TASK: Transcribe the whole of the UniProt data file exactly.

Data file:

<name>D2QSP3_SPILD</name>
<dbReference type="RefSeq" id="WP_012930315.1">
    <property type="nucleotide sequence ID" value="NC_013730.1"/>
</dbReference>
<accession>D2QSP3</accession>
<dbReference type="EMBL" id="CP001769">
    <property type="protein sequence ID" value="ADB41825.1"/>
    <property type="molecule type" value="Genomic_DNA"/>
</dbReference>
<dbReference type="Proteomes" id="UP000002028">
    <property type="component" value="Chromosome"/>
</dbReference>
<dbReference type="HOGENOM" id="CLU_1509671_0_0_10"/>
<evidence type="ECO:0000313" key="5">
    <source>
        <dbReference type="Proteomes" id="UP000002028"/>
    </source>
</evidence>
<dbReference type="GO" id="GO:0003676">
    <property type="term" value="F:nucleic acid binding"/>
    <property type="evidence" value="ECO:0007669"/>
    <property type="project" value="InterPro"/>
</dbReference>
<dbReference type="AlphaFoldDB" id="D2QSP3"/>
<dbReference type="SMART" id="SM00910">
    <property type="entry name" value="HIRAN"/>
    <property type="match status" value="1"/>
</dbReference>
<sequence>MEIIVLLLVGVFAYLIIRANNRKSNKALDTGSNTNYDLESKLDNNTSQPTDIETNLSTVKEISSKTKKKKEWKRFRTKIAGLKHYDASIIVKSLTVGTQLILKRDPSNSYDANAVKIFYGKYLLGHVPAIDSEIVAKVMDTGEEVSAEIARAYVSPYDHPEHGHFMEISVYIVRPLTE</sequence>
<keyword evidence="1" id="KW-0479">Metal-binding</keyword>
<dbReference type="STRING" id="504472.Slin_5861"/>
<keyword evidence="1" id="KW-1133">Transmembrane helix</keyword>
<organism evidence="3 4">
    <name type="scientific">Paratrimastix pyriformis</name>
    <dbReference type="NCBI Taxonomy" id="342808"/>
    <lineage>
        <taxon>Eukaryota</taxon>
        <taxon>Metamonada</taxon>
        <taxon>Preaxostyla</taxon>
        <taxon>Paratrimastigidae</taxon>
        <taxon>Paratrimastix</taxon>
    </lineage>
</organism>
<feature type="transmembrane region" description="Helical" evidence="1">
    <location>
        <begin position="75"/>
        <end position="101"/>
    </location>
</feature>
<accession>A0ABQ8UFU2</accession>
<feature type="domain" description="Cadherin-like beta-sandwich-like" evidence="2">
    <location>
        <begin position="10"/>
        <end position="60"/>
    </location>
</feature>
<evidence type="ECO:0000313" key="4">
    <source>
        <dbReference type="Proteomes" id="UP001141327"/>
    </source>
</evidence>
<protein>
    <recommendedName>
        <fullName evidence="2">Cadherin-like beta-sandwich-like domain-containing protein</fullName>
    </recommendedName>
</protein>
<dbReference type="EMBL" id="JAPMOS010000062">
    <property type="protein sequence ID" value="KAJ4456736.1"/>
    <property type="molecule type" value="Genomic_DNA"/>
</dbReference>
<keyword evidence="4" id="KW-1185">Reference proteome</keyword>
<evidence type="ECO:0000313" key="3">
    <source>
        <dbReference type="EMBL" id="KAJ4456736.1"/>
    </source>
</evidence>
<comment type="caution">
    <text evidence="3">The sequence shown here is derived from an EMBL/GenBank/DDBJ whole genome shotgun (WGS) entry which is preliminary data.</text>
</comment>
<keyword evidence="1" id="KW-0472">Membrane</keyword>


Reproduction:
<name>D2QSP3_SPILD</name>
<dbReference type="RefSeq" id="WP_012930315.1">
    <property type="nucleotide sequence ID" value="NC_013730.1"/>
</dbReference>
<accession>D2QSP3</accession>
<dbReference type="EMBL" id="CP001769">
    <property type="protein sequence ID" value="ADB41825.1"/>
    <property type="molecule type" value="Genomic_DNA"/>
</dbReference>
<dbReference type="Proteomes" id="UP000002028">
    <property type="component" value="Chromosome"/>
</dbReference>
<dbReference type="HOGENOM" id="CLU_1509671_0_0_10"/>
<evidence type="ECO:0000313" key="5">
    <source>
        <dbReference type="Proteomes" id="UP000002028"/>
    </source>
</evidence>
<dbReference type="GO" id="GO:0003676">
    <property type="term" value="F:nucleic acid binding"/>
    <property type="evidence" value="ECO:0007669"/>
    <property type="project" value="InterPro"/>
</dbReference>
<dbReference type="AlphaFoldDB" id="D2QSP3"/>
<dbReference type="SMART" id="SM00910">
    <property type="entry name" value="HIRAN"/>
    <property type="match status" value="1"/>
</dbReference>
<sequence>MEIIVLLLVGVFAYLIIRANNRKSNKALDTGSNTNYDLESKLDNNTSQPTDIETNLSTVKEISSKTKKKKEWKRFRTKIAGLKHYDASIIVKSLTVGTQLILKRDPSNSYDANAVKIFYGKYLLGHVPAIDSEIVAKVMDTGEEVSAEIARAYVSPYDHPEHGHFMEISVYIVRPLTE</sequence>
<keyword evidence="1" id="KW-0479">Metal-binding</keyword>
<dbReference type="STRING" id="504472.Slin_5861"/>
<keyword evidence="1" id="KW-1133">Transmembrane helix</keyword>
<organism evidence="3 4">
    <name type="scientific">Paratrimastix pyriformis</name>
    <dbReference type="NCBI Taxonomy" id="342808"/>
    <lineage>
        <taxon>Eukaryota</taxon>
        <taxon>Metamonada</taxon>
        <taxon>Preaxostyla</taxon>
        <taxon>Paratrimastigidae</taxon>
        <taxon>Paratrimastix</taxon>
    </lineage>
</organism>
<feature type="transmembrane region" description="Helical" evidence="1">
    <location>
        <begin position="75"/>
        <end position="101"/>
    </location>
</feature>
<accession>A0ABQ8UFU2</accession>
<feature type="domain" description="Cadherin-like beta-sandwich-like" evidence="2">
    <location>
        <begin position="10"/>
        <end position="60"/>
    </location>
</feature>
<evidence type="ECO:0000313" key="4">
    <source>
        <dbReference type="Proteomes" id="UP001141327"/>
    </source>
</evidence>
<protein>
    <recommendedName>
        <fullName evidence="2">Cadherin-like beta-sandwich-like domain-containing protein</fullName>
    </recommendedName>
</protein>
<dbReference type="EMBL" id="JAPMOS010000062">
    <property type="protein sequence ID" value="KAJ4456736.1"/>
    <property type="molecule type" value="Genomic_DNA"/>
</dbReference>
<keyword evidence="4" id="KW-1185">Reference proteome</keyword>
<evidence type="ECO:0000313" key="3">
    <source>
        <dbReference type="EMBL" id="KAJ4456736.1"/>
    </source>
</evidence>
<comment type="caution">
    <text evidence="3">The sequence shown here is derived from an EMBL/GenBank/DDBJ whole genome shotgun (WGS) entry which is preliminary data.</text>
</comment>
<keyword evidence="1" id="KW-0472">Membrane</keyword>